What we can learn from Winston and Martin
1: The date was June 4, 1940. Nazi Germany was on the verge of victory over France. The situation was desperate. Prime Minister Winston Churchill had to prepare the British people for a momentous challenge ahead.
“We shall fight in France.
We shall fight on the seas and oceans.
We shall fight with growing confidence and growing strength in the air.
We shall defend our Island, whatever the cost may be.
We shall fight on the beaches.
We shall fight on the landing grounds.
We shall fight in the fields and in the streets.
We shall fight in the hills.
We shall never surrender.”
Winston Churchill’s stirring speech that day is widely held to be one of the finest oratorical moments of the war and of his career. His oration is an electrifying example of the power of anaphora, where we communicate using a word or phrase at the beginning of successive clauses and sentences.
“Anaphora is effective in the building of a movement because it increases the intensity of an idea, and intense ideas sear themselves into our brain,” Carmine writes.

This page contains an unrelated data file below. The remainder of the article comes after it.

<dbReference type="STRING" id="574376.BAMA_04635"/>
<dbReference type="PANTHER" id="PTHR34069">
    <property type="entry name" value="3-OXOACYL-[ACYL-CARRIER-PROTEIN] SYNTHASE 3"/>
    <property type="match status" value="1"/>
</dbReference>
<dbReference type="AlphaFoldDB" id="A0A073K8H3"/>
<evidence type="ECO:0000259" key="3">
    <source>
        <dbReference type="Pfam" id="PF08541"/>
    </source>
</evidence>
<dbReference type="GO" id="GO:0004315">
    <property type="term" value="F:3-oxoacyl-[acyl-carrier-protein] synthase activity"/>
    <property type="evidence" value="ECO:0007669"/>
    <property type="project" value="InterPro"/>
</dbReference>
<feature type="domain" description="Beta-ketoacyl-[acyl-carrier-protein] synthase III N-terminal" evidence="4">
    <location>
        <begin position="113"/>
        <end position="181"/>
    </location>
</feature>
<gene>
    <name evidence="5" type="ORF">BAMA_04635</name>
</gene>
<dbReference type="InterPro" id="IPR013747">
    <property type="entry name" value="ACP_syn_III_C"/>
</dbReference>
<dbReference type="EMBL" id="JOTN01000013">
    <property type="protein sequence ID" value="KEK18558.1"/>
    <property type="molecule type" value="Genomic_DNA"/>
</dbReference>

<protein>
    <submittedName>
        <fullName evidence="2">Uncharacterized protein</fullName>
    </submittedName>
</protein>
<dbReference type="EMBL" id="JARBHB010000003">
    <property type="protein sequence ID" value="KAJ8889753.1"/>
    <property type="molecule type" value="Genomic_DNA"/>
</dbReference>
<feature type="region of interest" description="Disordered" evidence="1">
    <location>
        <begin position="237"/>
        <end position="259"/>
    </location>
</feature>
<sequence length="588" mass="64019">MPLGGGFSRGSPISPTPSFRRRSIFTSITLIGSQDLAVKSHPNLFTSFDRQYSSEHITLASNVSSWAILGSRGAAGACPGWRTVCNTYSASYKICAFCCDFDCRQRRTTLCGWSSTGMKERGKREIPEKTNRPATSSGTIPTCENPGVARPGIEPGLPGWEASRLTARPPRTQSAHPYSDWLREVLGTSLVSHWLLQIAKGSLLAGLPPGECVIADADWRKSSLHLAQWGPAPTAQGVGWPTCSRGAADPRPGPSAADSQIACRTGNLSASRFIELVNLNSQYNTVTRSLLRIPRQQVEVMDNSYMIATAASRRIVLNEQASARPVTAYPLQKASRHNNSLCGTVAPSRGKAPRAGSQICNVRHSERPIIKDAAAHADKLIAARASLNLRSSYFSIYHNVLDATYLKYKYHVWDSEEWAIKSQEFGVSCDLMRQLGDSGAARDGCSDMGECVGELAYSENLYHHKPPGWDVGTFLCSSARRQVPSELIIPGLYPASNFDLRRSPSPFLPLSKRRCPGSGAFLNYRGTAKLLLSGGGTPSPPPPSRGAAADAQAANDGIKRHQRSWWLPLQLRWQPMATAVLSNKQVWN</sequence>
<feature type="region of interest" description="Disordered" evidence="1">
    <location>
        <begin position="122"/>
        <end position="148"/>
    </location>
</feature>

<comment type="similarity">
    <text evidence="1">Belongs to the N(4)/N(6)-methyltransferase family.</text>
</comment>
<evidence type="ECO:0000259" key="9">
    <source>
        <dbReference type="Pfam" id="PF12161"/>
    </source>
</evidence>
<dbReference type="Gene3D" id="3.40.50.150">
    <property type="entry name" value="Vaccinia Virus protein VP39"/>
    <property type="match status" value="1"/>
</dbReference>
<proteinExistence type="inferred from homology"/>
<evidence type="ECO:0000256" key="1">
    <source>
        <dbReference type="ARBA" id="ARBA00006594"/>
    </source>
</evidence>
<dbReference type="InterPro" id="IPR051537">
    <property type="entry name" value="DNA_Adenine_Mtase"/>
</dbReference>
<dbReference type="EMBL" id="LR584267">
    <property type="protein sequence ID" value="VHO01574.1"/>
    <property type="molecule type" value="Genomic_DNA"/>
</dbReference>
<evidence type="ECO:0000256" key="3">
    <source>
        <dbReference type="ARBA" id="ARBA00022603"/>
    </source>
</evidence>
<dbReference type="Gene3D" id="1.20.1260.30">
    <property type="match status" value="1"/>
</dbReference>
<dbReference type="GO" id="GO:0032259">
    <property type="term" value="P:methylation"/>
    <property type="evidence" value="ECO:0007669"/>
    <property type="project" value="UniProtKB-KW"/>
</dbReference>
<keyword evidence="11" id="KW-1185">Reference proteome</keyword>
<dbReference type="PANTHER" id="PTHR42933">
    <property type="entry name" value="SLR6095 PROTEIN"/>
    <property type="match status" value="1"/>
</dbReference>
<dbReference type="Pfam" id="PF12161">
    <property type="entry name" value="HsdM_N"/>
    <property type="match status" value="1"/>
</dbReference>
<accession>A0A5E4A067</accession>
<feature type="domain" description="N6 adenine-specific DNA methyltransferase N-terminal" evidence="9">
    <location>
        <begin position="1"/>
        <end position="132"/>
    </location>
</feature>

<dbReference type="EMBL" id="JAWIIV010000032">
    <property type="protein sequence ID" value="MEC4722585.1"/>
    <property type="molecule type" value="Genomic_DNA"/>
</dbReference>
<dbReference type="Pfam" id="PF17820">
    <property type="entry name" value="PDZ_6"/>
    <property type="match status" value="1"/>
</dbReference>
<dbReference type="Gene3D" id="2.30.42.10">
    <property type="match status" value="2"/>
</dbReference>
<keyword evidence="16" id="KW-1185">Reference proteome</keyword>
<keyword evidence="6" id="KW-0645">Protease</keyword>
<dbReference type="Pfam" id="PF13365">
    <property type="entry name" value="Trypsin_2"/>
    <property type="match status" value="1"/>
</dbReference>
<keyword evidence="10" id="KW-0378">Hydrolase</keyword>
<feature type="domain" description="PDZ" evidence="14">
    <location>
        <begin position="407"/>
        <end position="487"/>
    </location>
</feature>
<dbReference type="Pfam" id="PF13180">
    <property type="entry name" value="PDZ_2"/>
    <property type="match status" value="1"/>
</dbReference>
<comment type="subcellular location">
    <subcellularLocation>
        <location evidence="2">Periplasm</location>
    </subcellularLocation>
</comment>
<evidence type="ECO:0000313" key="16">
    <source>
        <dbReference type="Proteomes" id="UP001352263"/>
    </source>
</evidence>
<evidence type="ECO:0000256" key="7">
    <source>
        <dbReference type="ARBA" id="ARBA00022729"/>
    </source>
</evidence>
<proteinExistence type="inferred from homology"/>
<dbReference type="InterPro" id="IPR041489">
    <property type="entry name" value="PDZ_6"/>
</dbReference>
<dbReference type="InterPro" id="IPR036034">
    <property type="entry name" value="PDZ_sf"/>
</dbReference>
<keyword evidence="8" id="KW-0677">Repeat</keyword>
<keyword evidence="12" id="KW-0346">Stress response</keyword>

2: The “master class” in anaphora? Martin Luther King‘s Dream Speech.
Eight times Martin thunders the phrase “I have a dream…”
Eight times he contrasts the difficulties facing the nation with his dream of a better future.
As he wraps up his iconic speech, he wields an anaphora once again. This time speaking the phrase “Let freedom ring.”
“And so let freedom ring from the prodigious hilltops of New Hampshire.
Let freedom ring from the mighty mountains of New York.
Let freedom ring from the heightening Alleghenies of Pennsylvania.
Let freedom ring from the snow-capped Rockies of Colorado.
Let freedom ring from the curvaceous slopes of California.
But not only that:
Let freedom ring from Stone Mountain of Georgia.
Let freedom ring from Lookout Mountain of Tennessee.
Let freedom ring from every hill and molehill of Mississippi.
From every mountainside, let freedom ring.”
3: Incredibly powerful, we think, but what does this technique have to do with me?
The Storyteller’s Secret? “Actually,” Carmine observes, “anaphora can be seamlessly and comfortably incorporated into business presentations meant to inspire audiences to see the world differently.”
Reflection: What can I learn from orators like Winston Churchill and Martin Luther King, Jr.?
Action: Experiment with anaphora to transform an otherwise functional presentation.